General Motors’ (GM) self-driving unit, Cruise, is preparing to relaunch its robotaxi services, aiming to rebuild trust and demonstrate performance, after California authorities prohibited Cruise’s self-driving vehicles from public roads following a collision in October.
Last week, Cruise temporarily halted all supervised and manual car trips in the US, coupled with an expanded safety review of its robotaxis. There was also a shake-up within the company, leading to CEO, Kyle Vogt, and Chief Product Officer, Daniel Kan, resigning.
Though facing setbacks in a sector reliant on public trust and regulatory cooperation, Cruise had earlier outlined plans to expand its fully autonomous taxi rides to multiple cities. It stated in a recent announcement, “once we have taken steps to improve our safety culture and rebuild trust, our strategy is to re-launch in one city and prove our performance there, before expanding.”
The GM unit plans to prioritize the Bolt-based Cruise autonomous vehicles (AV) in the short term, with a broader strategy centred around the Origin, which is a multi-passenger vehicle designed without traditional controls for human operation.
As part of its restructuring efforts, Cruise disclosed plans to reduce some jobs, primarily in non-engineering roles, with more details expected to be provided in mid-December. GM CEO Mary Barra had earlier envisioned Cruise and its autonomous vehicle technology generating $50 billion in revenue by 2030.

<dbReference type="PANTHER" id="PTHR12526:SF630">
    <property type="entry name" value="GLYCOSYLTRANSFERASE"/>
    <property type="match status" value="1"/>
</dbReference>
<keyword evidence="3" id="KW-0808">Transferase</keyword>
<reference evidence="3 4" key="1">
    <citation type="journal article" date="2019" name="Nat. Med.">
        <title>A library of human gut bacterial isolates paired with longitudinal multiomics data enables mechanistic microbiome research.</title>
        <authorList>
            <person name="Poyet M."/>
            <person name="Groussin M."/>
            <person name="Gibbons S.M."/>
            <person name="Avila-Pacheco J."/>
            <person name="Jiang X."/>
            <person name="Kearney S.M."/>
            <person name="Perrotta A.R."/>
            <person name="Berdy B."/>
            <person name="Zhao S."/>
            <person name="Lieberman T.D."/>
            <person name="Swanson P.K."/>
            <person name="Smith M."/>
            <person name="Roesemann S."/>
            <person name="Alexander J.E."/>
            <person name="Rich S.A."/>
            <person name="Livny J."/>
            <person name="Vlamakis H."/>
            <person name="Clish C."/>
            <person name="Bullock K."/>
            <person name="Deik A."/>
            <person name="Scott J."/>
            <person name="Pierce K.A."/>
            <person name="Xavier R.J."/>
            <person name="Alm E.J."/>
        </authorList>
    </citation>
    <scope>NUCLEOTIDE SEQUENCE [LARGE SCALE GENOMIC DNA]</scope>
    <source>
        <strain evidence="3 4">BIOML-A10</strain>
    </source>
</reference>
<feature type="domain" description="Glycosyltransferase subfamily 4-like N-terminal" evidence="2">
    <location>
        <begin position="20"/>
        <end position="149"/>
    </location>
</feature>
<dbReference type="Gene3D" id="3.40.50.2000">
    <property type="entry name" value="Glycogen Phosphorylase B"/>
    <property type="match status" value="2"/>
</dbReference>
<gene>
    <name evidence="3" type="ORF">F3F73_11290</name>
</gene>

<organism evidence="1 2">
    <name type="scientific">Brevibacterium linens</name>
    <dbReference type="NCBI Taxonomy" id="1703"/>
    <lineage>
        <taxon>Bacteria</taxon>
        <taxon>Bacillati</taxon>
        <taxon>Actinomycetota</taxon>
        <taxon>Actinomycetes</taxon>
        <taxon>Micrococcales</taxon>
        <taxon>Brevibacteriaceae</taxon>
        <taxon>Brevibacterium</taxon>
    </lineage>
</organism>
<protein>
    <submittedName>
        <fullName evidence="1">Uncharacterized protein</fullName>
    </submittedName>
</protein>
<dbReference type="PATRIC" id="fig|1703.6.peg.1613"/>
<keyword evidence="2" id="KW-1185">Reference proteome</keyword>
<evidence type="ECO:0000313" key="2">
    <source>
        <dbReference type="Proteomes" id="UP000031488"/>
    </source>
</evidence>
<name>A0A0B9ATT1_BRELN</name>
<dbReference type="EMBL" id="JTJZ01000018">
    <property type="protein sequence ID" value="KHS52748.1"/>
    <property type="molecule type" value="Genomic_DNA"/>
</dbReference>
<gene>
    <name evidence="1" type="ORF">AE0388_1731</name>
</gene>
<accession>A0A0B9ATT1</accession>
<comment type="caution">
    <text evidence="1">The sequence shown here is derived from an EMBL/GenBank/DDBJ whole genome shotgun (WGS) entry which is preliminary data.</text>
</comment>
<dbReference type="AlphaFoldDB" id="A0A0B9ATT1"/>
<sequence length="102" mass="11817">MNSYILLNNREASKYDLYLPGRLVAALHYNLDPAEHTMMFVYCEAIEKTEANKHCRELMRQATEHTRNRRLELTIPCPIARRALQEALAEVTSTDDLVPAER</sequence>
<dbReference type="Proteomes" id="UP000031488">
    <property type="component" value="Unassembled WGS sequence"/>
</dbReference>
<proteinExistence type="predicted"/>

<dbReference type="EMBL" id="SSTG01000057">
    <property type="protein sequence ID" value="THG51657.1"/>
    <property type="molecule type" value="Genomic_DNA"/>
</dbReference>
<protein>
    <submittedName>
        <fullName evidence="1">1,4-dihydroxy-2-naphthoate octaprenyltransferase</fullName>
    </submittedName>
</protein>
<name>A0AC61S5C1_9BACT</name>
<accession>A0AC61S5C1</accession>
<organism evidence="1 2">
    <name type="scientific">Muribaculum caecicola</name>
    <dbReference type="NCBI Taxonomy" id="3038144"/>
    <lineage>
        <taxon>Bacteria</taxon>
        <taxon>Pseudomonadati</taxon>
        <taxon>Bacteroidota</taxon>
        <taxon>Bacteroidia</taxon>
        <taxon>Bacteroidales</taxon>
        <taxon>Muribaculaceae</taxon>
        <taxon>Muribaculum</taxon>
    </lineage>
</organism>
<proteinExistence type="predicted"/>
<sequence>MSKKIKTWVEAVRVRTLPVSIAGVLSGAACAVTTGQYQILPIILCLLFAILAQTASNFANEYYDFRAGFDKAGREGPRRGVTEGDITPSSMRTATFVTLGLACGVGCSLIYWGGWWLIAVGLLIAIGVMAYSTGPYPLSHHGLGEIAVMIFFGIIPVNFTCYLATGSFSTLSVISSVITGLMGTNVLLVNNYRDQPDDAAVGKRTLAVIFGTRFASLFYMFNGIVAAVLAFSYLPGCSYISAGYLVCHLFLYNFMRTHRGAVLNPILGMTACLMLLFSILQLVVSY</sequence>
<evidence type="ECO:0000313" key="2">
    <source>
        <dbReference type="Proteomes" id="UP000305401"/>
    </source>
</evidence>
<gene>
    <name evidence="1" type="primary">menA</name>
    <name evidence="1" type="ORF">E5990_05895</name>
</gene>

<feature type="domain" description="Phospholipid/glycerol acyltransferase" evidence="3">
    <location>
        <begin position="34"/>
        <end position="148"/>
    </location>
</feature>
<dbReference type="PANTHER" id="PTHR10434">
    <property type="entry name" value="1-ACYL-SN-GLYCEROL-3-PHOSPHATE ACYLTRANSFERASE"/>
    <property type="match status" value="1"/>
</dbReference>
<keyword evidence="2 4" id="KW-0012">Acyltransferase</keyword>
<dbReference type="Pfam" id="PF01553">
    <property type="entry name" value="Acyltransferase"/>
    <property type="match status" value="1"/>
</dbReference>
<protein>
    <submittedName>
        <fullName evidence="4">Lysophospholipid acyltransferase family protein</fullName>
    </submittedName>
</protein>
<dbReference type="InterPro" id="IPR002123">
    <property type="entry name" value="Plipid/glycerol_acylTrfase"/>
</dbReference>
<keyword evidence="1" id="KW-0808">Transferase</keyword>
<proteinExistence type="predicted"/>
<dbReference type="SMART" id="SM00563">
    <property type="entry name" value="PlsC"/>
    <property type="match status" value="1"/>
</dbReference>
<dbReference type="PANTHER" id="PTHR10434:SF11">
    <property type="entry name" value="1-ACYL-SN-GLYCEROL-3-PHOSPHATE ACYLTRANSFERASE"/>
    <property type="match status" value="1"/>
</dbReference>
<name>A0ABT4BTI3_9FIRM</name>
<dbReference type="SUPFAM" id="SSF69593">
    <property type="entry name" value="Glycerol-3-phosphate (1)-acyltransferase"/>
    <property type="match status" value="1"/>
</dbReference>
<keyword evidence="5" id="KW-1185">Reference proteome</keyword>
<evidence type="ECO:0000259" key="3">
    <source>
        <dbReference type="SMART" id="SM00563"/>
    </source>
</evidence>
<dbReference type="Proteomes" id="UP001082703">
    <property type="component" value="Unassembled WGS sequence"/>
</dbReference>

According to Reuter’s, GM’s financial chief, Paul Jacobson, is expected to address the impact on the automaker during a call with analysts scheduled for 29th November 2023. The company reported a loss of over $700 million at Cruise in the third quarter, which totals over $8 billion since 2016.
Investors are closely monitoring GM’s challenges, with Morgan Stanley analyst Adam Jonas noting, that they “will be watching closely to evaluate whether management sees GM’s challenges as limited to Cruise or if there is broader discussion about capital allocation across GM’s portfolio.”
Cruise did not disclose the city for the relaunch, but it is unlikely to be San Francisco, where Cruise’s recent collision incident occurred. The accident involved another vehicle and resulted in one of Cruise’s self-driving taxis dragging a pedestrian, leading to the company’s licence to operate driverless rides in California being suspended.
Cruise currently operates in Phoenix and Austin, where regulations have been more favourable. The company’s rival, Waymo, also has extensive operations in these cities. As Cruise charts its path forward, regulatory approval will play a crucial role in its ability to deploy its autonomous vehicles on public roads.